Optometry Students Take Opportunity to Learn While Serving Their Community

Feature Story - Optometry Students

In a community that is heavily impacted by poverty, such as Chester, Pennsylvania, the cost of care can be a burden to accessing eye care. With only one eye doctor’s office and 35,000 residents, the oldest city in Pennsylvania needed help. 

To help close that gap in access to care, on March 24-25 Salus University eye doctors, with assistance from VSP Global and the City of Chester, offered an eye care clinic for local residents. 

“Chester is an extremely economically depressed area; the need is quite apparent,” said Dr. Susan Oleszewski, OD, MA. “I think if you’re going to make a difference in communities, you have to go where the need is the greatest.”

Oleszewski is the vice president for Institutional Advancement and Community Relations at Salus University. Pennsylvania College of Optometry at Salus University students—along with faculty and recent graduates—volunteered their time and expertise to provide no-cost comprehensive eye exams at the two-day event in Chester, giving them valuable insight into the communities they can serve now, and may serve in the future as doctors. 

“It’s a very rewarding experience,” said Courtney Goode, a fourth-year optometry student graduating from Salus in May. “Everyone is really appreciative. A lot of these patients unfortunately have been unable to afford glasses in the past, so it’s nice to have a program like this where they have access to that.” Goode chose optometry because her grandmother has a very rare eye disease and it inspired her to help those in similar need. The event in Chester provided another opportunity to serve a community she holds dear.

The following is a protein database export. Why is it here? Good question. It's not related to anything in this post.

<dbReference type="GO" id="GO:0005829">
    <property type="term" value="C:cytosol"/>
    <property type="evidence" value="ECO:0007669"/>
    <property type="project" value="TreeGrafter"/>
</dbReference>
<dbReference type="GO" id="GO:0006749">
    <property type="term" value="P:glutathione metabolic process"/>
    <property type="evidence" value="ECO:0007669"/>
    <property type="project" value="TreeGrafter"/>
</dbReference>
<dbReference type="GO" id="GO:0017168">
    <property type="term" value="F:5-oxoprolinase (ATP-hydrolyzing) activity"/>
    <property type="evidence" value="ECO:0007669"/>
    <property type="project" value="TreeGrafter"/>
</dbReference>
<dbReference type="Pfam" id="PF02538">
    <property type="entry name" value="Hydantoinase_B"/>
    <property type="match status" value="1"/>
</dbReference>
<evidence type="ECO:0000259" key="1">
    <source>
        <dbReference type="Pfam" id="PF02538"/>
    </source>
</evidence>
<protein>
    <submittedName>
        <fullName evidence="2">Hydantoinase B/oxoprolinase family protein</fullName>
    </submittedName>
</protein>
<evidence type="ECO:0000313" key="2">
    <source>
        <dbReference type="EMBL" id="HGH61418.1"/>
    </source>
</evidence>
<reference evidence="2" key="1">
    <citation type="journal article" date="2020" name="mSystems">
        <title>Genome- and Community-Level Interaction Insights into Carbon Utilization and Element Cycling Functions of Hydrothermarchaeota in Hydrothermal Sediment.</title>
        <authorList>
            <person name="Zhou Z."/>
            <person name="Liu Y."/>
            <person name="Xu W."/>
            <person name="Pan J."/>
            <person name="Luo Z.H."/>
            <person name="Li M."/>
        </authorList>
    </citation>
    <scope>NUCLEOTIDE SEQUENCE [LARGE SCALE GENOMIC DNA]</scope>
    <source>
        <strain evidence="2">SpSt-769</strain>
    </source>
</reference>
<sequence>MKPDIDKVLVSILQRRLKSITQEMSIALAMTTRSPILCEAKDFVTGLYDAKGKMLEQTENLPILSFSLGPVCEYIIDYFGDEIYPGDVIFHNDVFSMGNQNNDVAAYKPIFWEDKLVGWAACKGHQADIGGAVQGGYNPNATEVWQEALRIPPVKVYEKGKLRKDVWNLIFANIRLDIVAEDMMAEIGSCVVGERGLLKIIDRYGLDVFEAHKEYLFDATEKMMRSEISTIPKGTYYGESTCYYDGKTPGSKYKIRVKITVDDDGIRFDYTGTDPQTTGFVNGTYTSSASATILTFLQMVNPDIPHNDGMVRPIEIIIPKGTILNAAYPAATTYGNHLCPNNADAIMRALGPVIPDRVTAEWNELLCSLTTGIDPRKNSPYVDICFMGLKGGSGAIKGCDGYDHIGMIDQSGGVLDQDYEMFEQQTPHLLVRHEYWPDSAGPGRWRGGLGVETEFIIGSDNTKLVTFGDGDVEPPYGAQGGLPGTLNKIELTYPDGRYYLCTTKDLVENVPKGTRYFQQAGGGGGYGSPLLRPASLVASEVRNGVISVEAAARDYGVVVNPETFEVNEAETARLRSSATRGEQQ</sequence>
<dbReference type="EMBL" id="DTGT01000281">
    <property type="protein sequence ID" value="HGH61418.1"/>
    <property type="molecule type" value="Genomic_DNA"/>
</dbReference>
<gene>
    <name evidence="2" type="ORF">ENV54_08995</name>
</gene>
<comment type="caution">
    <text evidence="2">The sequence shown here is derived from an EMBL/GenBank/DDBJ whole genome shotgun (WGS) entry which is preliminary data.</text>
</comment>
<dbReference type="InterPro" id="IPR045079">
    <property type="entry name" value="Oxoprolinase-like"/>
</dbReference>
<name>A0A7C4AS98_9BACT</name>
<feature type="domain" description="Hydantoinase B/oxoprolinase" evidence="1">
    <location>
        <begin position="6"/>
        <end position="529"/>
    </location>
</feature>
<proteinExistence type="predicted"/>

“I wanted to help people see,” she said. “I love helping the patients in the Philadelphia area. A lot of them told me, ‘I hate going to the eye doctor.’ Hopefully we changed their minds. I think we’re doing a good job.”

Fourth-year optometry student Manpreet Ghuman, who also graduates in May, enjoyed the experience of her first outreach event.

“It’s really important to make sure that everyone has that availability of quality eye care,” she said. “Just because they can’t go somewhere doesn’t mean that we can’t go somewhere and provide it for them.”

Ghuman has a family history of glaucoma. When her grandfather—who couldn’t speak English—visited doctors, Ghuman’s father did his best to translate, but didn’t always understand doctors’ explanations. Ghuman stepped in to help, and found a unique inspiration to pursue optometry.

“(My father) didn’t understand why (doctors) were doing some things, so he’d come up and kind of tell me what happened, and then I’d go online and search it,” Ghuman said. “So it kind of piqued my interest in the whole field.

“My favorite part overall is the quality of care that we provide for patients. A lot of times patients will come in and say this is the first time they’ve had a thorough eye exam, so that kind of motivates me to continue doing exactly what I’m doing right now.”

Nearly 165 people received access to eye exams and glasses at the event.

“The services that we provide not only are wonderful educational experiences for our students, but they bring a wonderful product and a real need to kids who otherwise in most cases would not get quality eye care and eyeglasses,” Oleszewski said. “We are a big believer that without good vision, how can a child succeed academically? So we think it’s really important that we get the diagnoses and treatment plans for these kids as early as we can.

Since 2010, VSP® network doctors have provided no-cost eye exams and glasses to more than 7,500 Chester residents in need through a partnership with VSP Global’s Eyes of Hope® program.




Jace Duval